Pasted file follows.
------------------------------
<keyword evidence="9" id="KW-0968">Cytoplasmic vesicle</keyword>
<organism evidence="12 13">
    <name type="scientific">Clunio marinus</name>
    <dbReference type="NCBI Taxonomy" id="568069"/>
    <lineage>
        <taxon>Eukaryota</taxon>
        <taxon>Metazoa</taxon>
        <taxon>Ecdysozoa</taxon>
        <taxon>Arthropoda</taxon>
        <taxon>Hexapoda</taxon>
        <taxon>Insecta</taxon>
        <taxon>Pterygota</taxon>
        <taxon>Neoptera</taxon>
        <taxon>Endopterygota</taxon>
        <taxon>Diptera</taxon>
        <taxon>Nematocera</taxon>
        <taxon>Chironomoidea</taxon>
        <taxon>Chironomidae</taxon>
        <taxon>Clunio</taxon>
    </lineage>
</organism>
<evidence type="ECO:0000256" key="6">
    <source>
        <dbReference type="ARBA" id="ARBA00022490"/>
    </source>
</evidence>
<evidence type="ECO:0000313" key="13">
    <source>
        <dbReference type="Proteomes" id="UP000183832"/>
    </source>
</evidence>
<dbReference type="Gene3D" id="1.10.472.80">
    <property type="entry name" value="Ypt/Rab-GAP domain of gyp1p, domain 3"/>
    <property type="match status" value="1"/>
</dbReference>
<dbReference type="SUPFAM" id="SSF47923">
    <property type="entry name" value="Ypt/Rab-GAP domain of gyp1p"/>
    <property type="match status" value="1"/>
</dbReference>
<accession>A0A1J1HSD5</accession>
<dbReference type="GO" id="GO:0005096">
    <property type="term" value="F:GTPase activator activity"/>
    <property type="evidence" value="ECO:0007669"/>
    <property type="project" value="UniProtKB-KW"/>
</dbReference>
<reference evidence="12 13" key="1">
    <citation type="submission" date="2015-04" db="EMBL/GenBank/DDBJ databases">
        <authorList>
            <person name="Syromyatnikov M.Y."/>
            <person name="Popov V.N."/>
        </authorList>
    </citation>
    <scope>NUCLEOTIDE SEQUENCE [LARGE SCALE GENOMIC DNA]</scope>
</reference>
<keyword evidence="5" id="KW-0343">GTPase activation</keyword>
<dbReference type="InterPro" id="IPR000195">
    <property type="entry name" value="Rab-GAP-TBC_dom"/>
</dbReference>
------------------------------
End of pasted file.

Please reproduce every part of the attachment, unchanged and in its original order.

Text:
<keyword evidence="9" id="KW-0968">Cytoplasmic vesicle</keyword>
<organism evidence="12 13">
    <name type="scientific">Clunio marinus</name>
    <dbReference type="NCBI Taxonomy" id="568069"/>
    <lineage>
        <taxon>Eukaryota</taxon>
        <taxon>Metazoa</taxon>
        <taxon>Ecdysozoa</taxon>
        <taxon>Arthropoda</taxon>
        <taxon>Hexapoda</taxon>
        <taxon>Insecta</taxon>
        <taxon>Pterygota</taxon>
        <taxon>Neoptera</taxon>
        <taxon>Endopterygota</taxon>
        <taxon>Diptera</taxon>
        <taxon>Nematocera</taxon>
        <taxon>Chironomoidea</taxon>
        <taxon>Chironomidae</taxon>
        <taxon>Clunio</taxon>
    </lineage>
</organism>
<evidence type="ECO:0000256" key="6">
    <source>
        <dbReference type="ARBA" id="ARBA00022490"/>
    </source>
</evidence>
<evidence type="ECO:0000313" key="13">
    <source>
        <dbReference type="Proteomes" id="UP000183832"/>
    </source>
</evidence>
<dbReference type="Gene3D" id="1.10.472.80">
    <property type="entry name" value="Ypt/Rab-GAP domain of gyp1p, domain 3"/>
    <property type="match status" value="1"/>
</dbReference>
<dbReference type="SUPFAM" id="SSF47923">
    <property type="entry name" value="Ypt/Rab-GAP domain of gyp1p"/>
    <property type="match status" value="1"/>
</dbReference>
<accession>A0A1J1HSD5</accession>
<dbReference type="GO" id="GO:0005096">
    <property type="term" value="F:GTPase activator activity"/>
    <property type="evidence" value="ECO:0007669"/>
    <property type="project" value="UniProtKB-KW"/>
</dbReference>
<reference evidence="12 13" key="1">
    <citation type="submission" date="2015-04" db="EMBL/GenBank/DDBJ databases">
        <authorList>
            <person name="Syromyatnikov M.Y."/>
            <person name="Popov V.N."/>
        </authorList>
    </citation>
    <scope>NUCLEOTIDE SEQUENCE [LARGE SCALE GENOMIC DNA]</scope>
</reference>
<keyword evidence="5" id="KW-0343">GTPase activation</keyword>
<dbReference type="InterPro" id="IPR000195">
    <property type="entry name" value="Rab-GAP-TBC_dom"/>
</dbReference>